A high-level mission dispatched to Mali by the Economic Community of West African States (ECOWAS) met on September 29 with the head of the junta, Colonel Assimi Goïta, to try to resolve the diplomatic crisis with the Côte of ivory. Progress appears to have been made towards releasing the 46 soldiers held in Mali since July 10 – there were 49 initially, but three female soldiers were released in early September.
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“Things will work out by the will of God,” said a senior Malian official on condition of anonymity. He cited the efforts of various stakeholders and added: “We are not going to disappoint”. The delegation, which arrived around noon (local time), left at the end of the afternoon without making a statement. “That doesn’t mean it’s a failure. The Malians have been very understanding,” said a source close to the delegation on condition of anonymity.
The junta will not allow itself to be “imposed a solution”
“Attached to its sovereignty, Mali remains open to dialogue,” said the head of the junta on social networks. The mission was made up of Ghanaian and Gambian Presidents Nana Akufo-Addo and Adama Barrow and Togolese Foreign Minister Robert Dussey, who represented President Faure Essozimna Gnassingbé. She had been mandated by the leaders of the member states of ECOWAS who met at a summit on September 22 to try to find a solution to the diplomatic quarrel between Bamako and Abidjan over the fate of 46 Ivorian soldiers arrested on July 10 on their arrival in mali. Abidjan and the UN claim that these soldiers were to participate in the security of the German contingent of Minusma. But Bamako says it considers them “mercenaries” who have come to attack state security.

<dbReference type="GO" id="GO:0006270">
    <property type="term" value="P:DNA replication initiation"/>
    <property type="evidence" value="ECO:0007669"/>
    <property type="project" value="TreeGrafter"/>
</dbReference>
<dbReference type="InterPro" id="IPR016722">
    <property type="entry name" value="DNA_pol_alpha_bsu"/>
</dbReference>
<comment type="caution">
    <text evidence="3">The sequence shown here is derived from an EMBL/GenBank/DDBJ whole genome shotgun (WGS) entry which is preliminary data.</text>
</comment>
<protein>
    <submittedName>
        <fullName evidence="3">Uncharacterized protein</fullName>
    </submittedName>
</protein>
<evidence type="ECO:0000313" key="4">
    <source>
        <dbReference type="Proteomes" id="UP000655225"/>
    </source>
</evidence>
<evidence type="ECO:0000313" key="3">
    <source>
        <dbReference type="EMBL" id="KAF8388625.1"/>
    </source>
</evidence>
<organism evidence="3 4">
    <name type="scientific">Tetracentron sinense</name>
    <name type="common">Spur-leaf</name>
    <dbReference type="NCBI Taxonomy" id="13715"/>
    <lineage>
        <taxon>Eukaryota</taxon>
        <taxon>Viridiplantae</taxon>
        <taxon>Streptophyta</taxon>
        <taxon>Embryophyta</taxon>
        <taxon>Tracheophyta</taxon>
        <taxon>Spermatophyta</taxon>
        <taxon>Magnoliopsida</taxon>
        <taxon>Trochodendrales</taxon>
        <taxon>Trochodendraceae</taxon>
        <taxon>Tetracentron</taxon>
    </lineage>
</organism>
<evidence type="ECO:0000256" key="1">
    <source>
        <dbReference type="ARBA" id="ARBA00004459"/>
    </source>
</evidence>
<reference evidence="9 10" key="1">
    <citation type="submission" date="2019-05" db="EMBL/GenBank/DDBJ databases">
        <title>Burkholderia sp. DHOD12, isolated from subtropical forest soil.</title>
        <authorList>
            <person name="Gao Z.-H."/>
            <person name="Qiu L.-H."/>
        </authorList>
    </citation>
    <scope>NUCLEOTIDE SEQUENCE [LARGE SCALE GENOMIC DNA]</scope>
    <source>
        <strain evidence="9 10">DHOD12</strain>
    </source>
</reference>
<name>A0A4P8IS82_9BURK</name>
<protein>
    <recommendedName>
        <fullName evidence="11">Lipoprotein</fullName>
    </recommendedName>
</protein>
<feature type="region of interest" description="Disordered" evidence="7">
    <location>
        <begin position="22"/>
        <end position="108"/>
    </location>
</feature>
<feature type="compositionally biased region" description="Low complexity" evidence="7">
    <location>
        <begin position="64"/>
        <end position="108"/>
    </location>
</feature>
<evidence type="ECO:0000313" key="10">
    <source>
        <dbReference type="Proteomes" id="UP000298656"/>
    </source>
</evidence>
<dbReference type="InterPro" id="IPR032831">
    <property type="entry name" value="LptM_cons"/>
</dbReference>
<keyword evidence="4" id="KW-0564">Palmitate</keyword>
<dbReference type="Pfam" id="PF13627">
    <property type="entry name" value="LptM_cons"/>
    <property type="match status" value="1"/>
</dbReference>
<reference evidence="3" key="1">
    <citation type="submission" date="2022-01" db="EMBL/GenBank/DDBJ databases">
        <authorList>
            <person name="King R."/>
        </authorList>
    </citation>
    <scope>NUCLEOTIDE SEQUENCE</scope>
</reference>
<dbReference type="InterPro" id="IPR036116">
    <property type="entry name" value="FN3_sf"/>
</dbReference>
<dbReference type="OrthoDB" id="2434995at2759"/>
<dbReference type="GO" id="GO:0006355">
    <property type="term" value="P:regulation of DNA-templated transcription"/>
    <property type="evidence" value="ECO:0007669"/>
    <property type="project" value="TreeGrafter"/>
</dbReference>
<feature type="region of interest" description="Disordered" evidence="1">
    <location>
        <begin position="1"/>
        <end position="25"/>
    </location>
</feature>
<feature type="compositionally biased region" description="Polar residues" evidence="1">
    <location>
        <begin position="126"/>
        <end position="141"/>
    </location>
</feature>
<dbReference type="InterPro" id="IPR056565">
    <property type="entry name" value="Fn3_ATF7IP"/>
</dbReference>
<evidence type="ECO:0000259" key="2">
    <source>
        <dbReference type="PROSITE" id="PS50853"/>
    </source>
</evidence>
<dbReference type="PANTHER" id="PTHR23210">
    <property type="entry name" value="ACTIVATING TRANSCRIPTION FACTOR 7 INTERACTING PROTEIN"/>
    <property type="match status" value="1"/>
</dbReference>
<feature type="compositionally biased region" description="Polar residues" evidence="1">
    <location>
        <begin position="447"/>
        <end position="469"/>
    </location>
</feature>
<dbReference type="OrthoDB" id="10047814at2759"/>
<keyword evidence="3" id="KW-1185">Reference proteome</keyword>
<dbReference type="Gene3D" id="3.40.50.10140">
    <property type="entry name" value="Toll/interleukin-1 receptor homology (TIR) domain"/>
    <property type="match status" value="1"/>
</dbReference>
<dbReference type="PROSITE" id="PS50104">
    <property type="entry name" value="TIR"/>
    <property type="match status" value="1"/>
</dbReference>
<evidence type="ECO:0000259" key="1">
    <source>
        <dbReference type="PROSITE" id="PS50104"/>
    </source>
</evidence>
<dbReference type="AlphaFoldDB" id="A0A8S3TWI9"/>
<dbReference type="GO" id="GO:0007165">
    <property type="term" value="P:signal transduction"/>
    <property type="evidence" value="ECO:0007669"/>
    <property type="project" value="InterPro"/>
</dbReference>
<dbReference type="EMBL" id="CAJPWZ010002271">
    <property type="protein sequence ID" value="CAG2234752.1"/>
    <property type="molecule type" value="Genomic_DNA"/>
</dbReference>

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The Malian junta had warned before receiving the mission that it would not allow a solution to be imposed. “We are going to listen to them (…) But if it is to impose decisions on Mali, it will not pass,” said the minister earlier this week. of the Foreign Affairs Abdoulaye Diop.
The day before the mission, the junta also dissociated itself from the sanctions imposed by ECOWAS on neighboring Guinea. Mali and Guinea, members of ECOWAS, are suspended from its decision-making bodies to sanction the seizure of power by soldiers who overthrew civilian regimes in August 2020 in Mali and in September 2021 in Guinea, and their prolonged stay in power. head of these countries.
In addition to sending a mission to Mali, the ECOWAS summit of September 22, organized on the sidelines of the 77e conferences of the United Nations, decided to suspend all assistance and transactions of the financial institutions of the organization with Guinea, led by Mamadi Doumbouya. The Malian government said it was “outraged” by these measures. Expressing “unwavering solidarity” with the Guineans, he decided in a press release “to dissociate himself from all the illegal, inhuman and illegitimate sanctions taken against [cette] Sister Republic”.
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Mali was itself subjected from January to July by ECOWAS to a severe trade and financial embargo, punishing the military’s plan to stay in power for up to five more years. The junta has since pledged under pressure to hold elections in February 2024, and ECOWAS lifted the embargo. But individual sanctions remain in force against the members of the join.